UC Berkeley Web Feature
Bears on bikes
Day 3: Missing out on 72.3 miles of fun
Claire Veening was recruited for the Cal women's crew team from Bishop O'Dowd High School, in Oakland. She starts at Berkeley this fall (possibly with an integrative biology major), but for now is on the road with AIDS LifeCycle 6, riding "for all those who can't and all those who never got the chance."By Claire Veening | 6 June 2007
PASO ROBLES — Day three was a tough day for me. After completing my first century on day two, I was beat up. Wake up time was 5:30 a.m., which some may consider too early to function. As I got dressed in my sleeping bag, I was excited about heading out of King City and off to Paso Robles. Little did I know what was in store for me. I stopped by the chiropractic/sports medicine tent to check out a back injury from day two and a knee injury that has been bothering me since March. After a quick adjustment, they were able to get me out in 15 minutes. The ride to Paso Robles had begun.
(Devin Wicks photo)
The ride began just like any other: Pump up the tires, fill up your water, grab a road map. Once you pass start, get that odometer going; only 77.3 miles to go. As I approached mile 3, I knew my knees weren't going to make it. (As I later found out, I may have a torn meniscus.) By mile 5, I was out for the day. No Quad Buster (a monster hill legendary among AIDS ride cyclists) and no barbeque at Bradley. I was going to miss out on 72.3 miles of fun.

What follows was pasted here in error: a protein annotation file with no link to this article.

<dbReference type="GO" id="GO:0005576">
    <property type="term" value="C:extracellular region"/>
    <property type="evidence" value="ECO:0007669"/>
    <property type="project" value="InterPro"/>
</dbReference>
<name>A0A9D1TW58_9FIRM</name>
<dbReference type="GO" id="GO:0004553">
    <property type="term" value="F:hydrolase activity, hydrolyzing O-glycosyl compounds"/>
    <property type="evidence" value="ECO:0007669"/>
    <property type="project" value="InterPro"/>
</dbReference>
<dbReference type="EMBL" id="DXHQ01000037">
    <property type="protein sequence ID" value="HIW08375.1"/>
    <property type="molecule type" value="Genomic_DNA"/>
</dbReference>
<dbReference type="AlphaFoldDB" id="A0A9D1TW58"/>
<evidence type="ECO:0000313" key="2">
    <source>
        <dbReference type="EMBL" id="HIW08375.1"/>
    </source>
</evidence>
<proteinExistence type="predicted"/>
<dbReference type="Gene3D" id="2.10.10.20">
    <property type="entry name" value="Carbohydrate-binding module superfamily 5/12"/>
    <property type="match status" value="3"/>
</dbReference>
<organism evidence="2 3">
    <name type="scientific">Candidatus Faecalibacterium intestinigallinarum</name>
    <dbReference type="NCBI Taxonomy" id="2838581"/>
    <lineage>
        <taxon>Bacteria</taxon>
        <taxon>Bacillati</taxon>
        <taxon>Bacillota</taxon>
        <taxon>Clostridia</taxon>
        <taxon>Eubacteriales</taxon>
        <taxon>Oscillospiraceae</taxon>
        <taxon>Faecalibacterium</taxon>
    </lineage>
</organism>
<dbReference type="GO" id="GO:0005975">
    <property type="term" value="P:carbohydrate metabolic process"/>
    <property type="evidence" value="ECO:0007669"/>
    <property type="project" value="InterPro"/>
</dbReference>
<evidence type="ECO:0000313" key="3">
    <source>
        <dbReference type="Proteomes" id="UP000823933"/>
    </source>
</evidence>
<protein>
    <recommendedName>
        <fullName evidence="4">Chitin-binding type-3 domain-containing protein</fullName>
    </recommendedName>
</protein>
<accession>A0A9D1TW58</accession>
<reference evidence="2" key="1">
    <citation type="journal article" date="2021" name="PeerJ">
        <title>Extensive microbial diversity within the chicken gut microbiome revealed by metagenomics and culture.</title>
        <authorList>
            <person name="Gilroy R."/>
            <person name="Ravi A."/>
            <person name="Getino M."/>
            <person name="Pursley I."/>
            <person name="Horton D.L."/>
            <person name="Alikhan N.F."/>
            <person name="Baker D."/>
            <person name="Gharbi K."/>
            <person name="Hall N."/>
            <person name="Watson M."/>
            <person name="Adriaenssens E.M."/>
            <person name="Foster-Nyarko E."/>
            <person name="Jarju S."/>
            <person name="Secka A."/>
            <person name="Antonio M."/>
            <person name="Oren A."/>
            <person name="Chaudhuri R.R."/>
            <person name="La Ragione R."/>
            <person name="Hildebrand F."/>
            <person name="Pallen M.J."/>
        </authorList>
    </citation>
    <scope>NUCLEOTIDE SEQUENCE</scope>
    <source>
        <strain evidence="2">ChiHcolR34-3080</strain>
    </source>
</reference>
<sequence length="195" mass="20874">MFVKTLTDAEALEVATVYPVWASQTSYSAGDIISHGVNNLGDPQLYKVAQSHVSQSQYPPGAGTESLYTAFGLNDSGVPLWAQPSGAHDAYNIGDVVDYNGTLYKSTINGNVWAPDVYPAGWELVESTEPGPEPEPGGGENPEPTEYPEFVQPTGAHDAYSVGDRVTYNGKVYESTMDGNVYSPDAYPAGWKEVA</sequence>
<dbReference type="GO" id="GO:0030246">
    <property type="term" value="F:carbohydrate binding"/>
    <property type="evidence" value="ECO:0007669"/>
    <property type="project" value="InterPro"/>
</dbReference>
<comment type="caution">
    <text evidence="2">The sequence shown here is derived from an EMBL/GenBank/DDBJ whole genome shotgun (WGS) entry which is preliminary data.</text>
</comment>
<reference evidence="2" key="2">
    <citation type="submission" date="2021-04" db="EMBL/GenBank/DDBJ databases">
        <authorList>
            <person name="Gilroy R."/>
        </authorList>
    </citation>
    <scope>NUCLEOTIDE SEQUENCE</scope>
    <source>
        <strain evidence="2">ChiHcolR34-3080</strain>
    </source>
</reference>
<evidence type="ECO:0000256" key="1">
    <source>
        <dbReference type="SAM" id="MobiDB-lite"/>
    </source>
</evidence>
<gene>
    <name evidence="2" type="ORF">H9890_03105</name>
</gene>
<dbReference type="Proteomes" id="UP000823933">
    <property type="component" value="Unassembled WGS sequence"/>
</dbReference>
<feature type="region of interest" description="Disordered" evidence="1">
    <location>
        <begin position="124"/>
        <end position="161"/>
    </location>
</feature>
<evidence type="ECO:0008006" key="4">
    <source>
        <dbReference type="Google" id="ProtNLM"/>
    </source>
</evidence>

A sweep vehicle picked me up and dropped me off at rest stop one, a cowboy-themed rest area on the way to Quad Buster. I went to medical and got some ice and waited for the bus to take me to camp.
The bus rolled into camp about 1:30 p.m. and it was off to "chiro" for me. Services at camp include medicine, chiropractic care, sports medicine, and massage therapy. They were very thorough and made sure I got the best care possible. I was prescribed ibuprofen and ice. Maybe, with luck, I'd be able to ride in the morning. It's the best I could hope for.
One of the best things about the ride is meeting new people and really getting into your cycling groove. Once you find your pace, you find people who ride similarly to you and it's inevitable that you will ride together. As you're coasting down Highway101 or pumping up a massive hill, it's nice to have those people nearby, ready to support you and willing to push for that extra mile.
There are many different reasons why people do the ride, but we are all able to come together for each other and provide support to end this pandemic and raise awareness in our communities. Each rider and roadie can make a difference. Let's do this together!